Absolutely love it. So now, letter H, check it out eighth rests right on count one downbeat of count one. So we have an eighth note on the backside of count one that we we have to play that takes us right into an eighth note triplet right away. Okay, check out the D flat seven. As I've mentioned before, we're doing nothing on D flat seven. We're just holding that that E flat there. No activity on the D flat seven. But as you've heard me say before that I think the hardest thing for piano players to play is nothing. Right? Because I guarantee you many of you will anticipate the eighth note triplets on that G flat major seven the descending eighth note triplets you will by playing nothing on that D flat seven you will anticipate those eighth note triplets early and come in on count four or three and a half or three and three quarters or whatever you'll come in early because you're anticipating why? Because playing nothing is always challenging, right? Especially if your time is shaky that your internal sense of time so just be it be aware of it, pay attention and just be very meticulous about counting until you get a feel for this, these rhythms and this time, okay, so let's bring in the ensemble, and let's check out letter eight here we go.
Dr. Bob Lawrence 41:36
All right, by the way, those descending eighth note triplets on the G flat major seven that I just played, pay attention to the fingerings on that to take time to work those out. If you have any questions, let me know. All right, letter i or let the community know right jump into the forums out there and talk about the fingerings here in the key of G flat b a very good thing to do. All right, so letter I, we have looks like to me right away just ascending scale motion which it is on our A flat minor eighth note, eighth note movement. up to D flat seven, we have an eighth note triplet on count two on that D flat seven. And then check it out. We have us ascending instead of descending eighth note triplets like we just dealt with and letter H now we have us and Dean eighth note triplets that we're dealing with with our G flat major seven all the way through counts 123 and four. All right, so let's let's take a listen to letter I and see what we think here we go check it out.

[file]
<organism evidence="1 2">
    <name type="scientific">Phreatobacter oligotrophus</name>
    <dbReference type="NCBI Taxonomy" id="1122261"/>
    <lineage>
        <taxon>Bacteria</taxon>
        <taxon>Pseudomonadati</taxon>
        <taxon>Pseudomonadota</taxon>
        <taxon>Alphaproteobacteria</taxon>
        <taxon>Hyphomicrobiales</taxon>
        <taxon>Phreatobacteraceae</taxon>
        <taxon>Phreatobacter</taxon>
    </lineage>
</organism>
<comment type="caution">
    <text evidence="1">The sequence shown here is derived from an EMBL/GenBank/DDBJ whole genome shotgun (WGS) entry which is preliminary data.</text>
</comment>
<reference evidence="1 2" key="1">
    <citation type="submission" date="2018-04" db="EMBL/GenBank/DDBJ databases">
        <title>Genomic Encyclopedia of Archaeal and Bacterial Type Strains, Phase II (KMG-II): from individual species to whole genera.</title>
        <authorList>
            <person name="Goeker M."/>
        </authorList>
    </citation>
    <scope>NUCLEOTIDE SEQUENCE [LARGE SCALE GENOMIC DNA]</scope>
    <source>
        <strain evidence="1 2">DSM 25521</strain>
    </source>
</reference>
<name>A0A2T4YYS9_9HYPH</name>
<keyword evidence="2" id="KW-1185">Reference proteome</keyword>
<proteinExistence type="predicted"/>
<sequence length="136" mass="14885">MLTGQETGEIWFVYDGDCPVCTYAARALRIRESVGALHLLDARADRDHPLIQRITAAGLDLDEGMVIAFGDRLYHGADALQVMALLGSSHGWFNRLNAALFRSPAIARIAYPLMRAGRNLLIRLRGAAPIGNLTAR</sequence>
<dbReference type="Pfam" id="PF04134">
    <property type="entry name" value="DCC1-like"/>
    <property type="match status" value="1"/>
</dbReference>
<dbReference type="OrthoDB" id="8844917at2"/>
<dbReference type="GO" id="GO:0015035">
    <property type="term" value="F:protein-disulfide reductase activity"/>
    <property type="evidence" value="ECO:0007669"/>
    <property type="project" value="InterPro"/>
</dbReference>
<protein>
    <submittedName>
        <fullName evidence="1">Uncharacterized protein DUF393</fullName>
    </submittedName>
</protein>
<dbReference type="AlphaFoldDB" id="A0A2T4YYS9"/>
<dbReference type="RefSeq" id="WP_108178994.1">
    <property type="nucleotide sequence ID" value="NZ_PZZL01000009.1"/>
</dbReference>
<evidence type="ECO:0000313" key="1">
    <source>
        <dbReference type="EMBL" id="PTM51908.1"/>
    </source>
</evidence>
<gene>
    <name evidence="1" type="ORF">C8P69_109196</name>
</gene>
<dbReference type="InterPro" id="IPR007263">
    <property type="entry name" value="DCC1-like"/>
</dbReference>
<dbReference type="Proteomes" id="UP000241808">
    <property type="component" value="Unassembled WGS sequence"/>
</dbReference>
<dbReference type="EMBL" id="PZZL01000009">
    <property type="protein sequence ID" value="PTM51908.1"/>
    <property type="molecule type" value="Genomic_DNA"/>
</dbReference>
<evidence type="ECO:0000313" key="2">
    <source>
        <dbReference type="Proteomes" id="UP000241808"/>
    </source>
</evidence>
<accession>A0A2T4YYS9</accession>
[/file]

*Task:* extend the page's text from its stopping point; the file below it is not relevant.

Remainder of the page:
Dr. Bob Lawrence 43:51
All right on to letter J. And wow. Just you know just look at letter J for a second. It looks a little weird what's going on here? Right? Well, I'm using I'm using chordal shapes to create melodic ideas over the two chord and or the five chord and over the one chord chordal shapes to create melodic ideas. Remember, Melody flows from Harmony, harmonic shapes. We use harmonic shapes to develop melodic ideas. And that's what I'm doing here in letter J. We have quarter shapes on the two quarter shapes on the five and a quarter shape on the one chord, study it, figure it out. Right and you'll it will open your eyes to some new possibilities and ideas in developing your own vocabulary. All right, so let's bring the ensemble and and let's take a careful listen to letter J and see what we think here we go.
Dr. Bob Lawrence 46:10
Interesting, right? Very interesting. So if anything letter J just affirms how important it is for you to learn your contemporary shells, left-hand shells that you typically think of being played in the left hand. But here I'm taking those shells, and I'm creating melodic ideas using them in my right hand. All right, so on to K we go. And right away, we see we have eighth note triplets on counts one and two, and measure one, followed by back-to-back, quarter note, triplets ascending, back-to-back quarter note triplets in measure two with our D flat seven. Coming out of those quarter note triplets right back into eighth note triplets descending eighth note triplets on counts one and two, followed by another quarter note triplet on counts three and four of measure three. Wow, a lot going on here. Right so let's bring the ensemble Len and let's take again let's take a careful listen to letter K as well here we go check it out.
Dr. Bob Lawrence 48:29
Wow, okay, right, there's some challenging rhythms here in the back, back half of these 12, right, the backside. So the final one of the Day letter L. And right away again, just visually looking at the at the melodic line on paper, you can see like, whoa, wait a minute, there's a lot going on here. And indeed there is we have our eighth quarter eighth pattern that we are utilizing and measures one and two. We have a dotted quarter note, at the end of measure to pay attention to that. We come out of that with eighth note triplets ascending eighth note triplets on counts one and two of measure three followed by what a quarter note triplet, followed by what more eighth note triplets on counts one and two of measure four followed by what another quarter note triplet. Wow. So there's a ton going on here, and letter L to again, another reason why I'm keeping these temples today and encouraging you to play and practice these lines at 85. Or even slower, right 60 Nothing wrong with that. Slow it down before you start speeding it up. Okay, but But why learning these patterns and these ideas and these melodic lines, keep it very comfy. So here we go. Let's bring the ensemble in. Let's check out letter L and see what we think here we go.